NBA Comparison: LaMarcus Aldridge
6. Tyreke Evans- Evans has been one of the most difficult players to rank as the draft approaches. He has great quickness and fantastic size for a combo guard type. He ran the point very effectively in his only season at Memphis, and was truly responsible for Memphis’ stellar run down the stretch. He is very strong and finishes well at the basket, but questions linger about his readiness to play at the next level. Evans strikes me as a very similar prospect to Russell Westbrook last year. A lot of people will overlook him, but his size and athleticism will be at a premium at the next level, and someone will likely pick him earlier than many anticipate. I think Evans would be a great fit for Minnesota at #6, Golden State at #7, or Toronto at #9.
NBA Comparison: Monta Ellis
7. Stephen Curry- Curry is an interesting prospect because the jury is still out about his ability to run the point guard. At 6’3”, Curry is much to small and slight of build to handle NBA 2-guards, so he’ll need to play the point at the next level. He moved to the 1 this past season, and nearly doubled his assist output (from 2.9 to 5.6), while increasing his scoring to an NCAA best 28.6 points per game. I’m high on Curry not only because of his all-world jump shot or improving court vision, but also because of his intensity and passion for the game. I’m convinced that Curry will be a consistent and clutch scorer at the next level. He should land somewhere in the late lottery. He could land with the Knicks at #8 and be a good fit alongside LeBron James (…) or at any of the subsequent lottery picks.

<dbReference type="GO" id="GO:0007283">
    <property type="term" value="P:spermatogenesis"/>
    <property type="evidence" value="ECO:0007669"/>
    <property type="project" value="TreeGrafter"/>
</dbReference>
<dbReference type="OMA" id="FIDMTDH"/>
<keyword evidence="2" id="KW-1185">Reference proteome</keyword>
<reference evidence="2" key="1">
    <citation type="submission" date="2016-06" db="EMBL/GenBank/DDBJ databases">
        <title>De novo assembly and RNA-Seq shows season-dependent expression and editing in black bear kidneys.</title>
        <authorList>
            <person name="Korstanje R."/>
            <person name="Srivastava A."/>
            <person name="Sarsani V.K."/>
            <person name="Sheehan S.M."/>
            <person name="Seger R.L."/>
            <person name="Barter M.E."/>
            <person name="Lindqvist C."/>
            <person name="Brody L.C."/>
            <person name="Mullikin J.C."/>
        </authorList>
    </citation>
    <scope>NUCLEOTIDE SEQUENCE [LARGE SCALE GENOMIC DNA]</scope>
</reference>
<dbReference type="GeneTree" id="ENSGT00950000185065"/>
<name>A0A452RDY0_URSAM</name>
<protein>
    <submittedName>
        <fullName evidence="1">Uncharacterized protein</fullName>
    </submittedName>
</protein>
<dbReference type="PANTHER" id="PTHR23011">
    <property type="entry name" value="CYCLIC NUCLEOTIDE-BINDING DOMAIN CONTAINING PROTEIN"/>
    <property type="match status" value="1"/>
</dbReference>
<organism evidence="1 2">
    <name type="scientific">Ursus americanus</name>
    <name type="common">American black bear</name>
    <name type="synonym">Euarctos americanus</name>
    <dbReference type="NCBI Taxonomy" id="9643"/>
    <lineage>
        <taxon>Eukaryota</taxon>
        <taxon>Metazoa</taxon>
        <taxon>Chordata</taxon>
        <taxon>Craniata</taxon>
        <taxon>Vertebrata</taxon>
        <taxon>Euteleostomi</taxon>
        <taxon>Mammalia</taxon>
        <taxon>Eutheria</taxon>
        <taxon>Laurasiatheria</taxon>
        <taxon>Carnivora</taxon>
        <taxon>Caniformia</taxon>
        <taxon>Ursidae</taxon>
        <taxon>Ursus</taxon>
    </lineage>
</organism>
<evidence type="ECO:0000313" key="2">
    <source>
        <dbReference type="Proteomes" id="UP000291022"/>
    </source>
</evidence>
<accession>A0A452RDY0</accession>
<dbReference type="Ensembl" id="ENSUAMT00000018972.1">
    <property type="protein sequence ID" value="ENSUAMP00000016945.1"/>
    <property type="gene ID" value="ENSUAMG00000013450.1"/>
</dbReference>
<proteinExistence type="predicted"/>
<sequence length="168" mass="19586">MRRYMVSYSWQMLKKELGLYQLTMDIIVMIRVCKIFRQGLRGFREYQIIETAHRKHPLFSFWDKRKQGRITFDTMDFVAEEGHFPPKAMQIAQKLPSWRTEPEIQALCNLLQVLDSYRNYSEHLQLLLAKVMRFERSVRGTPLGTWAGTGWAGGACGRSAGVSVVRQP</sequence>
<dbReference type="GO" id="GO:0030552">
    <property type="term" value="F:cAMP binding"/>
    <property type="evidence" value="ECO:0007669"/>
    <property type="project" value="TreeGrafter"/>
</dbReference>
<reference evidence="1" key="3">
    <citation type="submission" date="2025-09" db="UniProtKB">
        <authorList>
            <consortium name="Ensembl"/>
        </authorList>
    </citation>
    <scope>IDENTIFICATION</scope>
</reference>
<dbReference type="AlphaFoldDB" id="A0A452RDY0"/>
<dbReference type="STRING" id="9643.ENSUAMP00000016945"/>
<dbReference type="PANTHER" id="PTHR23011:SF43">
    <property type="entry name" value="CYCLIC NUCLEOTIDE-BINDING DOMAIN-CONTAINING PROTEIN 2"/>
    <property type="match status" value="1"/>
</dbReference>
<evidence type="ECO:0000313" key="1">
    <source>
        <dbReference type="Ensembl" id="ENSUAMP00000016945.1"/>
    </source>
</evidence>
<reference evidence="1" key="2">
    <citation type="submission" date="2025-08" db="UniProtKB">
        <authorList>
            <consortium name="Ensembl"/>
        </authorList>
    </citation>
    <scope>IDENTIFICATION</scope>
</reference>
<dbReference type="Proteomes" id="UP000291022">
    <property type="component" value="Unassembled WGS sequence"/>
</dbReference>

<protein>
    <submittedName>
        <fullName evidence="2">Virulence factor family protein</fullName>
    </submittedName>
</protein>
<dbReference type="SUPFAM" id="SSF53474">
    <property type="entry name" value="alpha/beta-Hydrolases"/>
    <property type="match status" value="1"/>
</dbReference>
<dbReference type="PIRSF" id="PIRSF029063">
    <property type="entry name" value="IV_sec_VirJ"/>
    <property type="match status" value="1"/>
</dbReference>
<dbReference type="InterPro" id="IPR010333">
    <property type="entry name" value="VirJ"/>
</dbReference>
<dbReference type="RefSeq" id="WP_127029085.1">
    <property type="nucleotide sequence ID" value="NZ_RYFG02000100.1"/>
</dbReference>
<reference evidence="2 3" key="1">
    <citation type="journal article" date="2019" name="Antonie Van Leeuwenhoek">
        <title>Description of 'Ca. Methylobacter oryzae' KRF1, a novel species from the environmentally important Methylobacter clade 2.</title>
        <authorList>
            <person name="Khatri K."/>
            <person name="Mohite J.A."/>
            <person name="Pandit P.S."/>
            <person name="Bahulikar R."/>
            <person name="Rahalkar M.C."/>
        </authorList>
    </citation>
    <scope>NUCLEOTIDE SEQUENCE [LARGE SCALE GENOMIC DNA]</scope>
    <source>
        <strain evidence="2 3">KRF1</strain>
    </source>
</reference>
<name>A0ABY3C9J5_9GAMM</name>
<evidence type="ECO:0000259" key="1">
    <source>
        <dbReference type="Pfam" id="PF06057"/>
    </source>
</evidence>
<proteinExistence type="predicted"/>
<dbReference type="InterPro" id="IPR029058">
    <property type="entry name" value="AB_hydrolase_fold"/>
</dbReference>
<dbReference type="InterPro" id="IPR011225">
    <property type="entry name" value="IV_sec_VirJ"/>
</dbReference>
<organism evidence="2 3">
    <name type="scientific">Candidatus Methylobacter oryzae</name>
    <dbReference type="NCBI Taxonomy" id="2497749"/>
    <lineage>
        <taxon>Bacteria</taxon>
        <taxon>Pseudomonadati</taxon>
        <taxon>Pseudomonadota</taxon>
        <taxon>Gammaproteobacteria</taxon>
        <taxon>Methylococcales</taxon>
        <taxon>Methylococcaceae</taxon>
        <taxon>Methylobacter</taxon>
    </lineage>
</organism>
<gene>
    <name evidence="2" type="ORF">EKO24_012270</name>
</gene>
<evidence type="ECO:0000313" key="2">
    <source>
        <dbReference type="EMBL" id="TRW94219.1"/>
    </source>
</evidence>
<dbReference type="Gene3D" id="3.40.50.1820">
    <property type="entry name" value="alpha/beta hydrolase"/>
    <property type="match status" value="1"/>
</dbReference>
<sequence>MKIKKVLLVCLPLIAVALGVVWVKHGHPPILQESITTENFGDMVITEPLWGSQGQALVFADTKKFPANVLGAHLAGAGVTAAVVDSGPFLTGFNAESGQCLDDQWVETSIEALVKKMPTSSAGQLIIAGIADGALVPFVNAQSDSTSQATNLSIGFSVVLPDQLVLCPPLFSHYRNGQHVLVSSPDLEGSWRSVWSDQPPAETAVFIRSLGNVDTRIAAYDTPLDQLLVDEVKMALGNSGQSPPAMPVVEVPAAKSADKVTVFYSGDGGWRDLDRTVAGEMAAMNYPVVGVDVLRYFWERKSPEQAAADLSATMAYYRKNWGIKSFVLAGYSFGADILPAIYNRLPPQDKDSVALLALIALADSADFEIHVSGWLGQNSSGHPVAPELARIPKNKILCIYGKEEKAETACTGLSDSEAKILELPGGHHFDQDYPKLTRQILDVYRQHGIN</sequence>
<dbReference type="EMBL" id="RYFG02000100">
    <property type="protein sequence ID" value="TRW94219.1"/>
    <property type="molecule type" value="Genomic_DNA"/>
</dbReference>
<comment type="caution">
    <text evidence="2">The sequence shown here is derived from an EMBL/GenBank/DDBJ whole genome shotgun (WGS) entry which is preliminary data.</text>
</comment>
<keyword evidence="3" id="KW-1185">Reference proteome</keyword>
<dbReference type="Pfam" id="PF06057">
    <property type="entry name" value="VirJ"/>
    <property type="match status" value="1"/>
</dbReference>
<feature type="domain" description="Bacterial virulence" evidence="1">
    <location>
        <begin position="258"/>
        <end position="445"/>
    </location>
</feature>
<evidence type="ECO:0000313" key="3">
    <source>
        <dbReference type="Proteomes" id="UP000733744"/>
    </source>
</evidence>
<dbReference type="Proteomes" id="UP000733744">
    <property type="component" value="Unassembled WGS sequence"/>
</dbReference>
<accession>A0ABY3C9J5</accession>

NBA Comparison: Derek Fisher (with a better jump shot)
8. Brandon Jennings- Jennings is undoubtedly the biggest question mark of the players expected to land in the lottery. There is no question about Jennings athletic ability or court awareness, but his character and NBA-readiness are huge concerns. Jennings definitely has the potential to be a great player, if he can find the right fit. He has a ton of confidence, and a tendency to be arrogant, and will need to be kept in check by a capable veteran leader. Jennings could fall anywhere from #4 (Sacramento) to #8 (New York), or possibly to Milwaukee at #10.
NBA Comparison: Kevin Johnson
9. Earl Clark- Clark is an intriguing prospect because of his style of play. At 6’10” and 200 pounds, Clark is very long and athletic, with an affinity for handling the basketball. He’s tough to project because he might play the 3 or the 4 at the NBA level. His jump shot is a little sub par at this point, but he has a great understanding for the game, and would be a great fit in an up tempo system. Clark would be a good fit for Golden State at #7, Toronto at #9, or New Jersey at #11.
NBA Comparison: Lamar Odom
10. DeMar DeRozan- DeRozan is a freakish athlete who seems to make at least one highlight reel player per game, but often seems disinterested and disengaged on the floor. He has all of the tools to become an NBA superstar, but his desire remains a question mark. He is the definition of a “boom or bust” prospect- he could turn out to be the next Gerald Green or the next Vince Carter.
NBA Comparison: JR Smith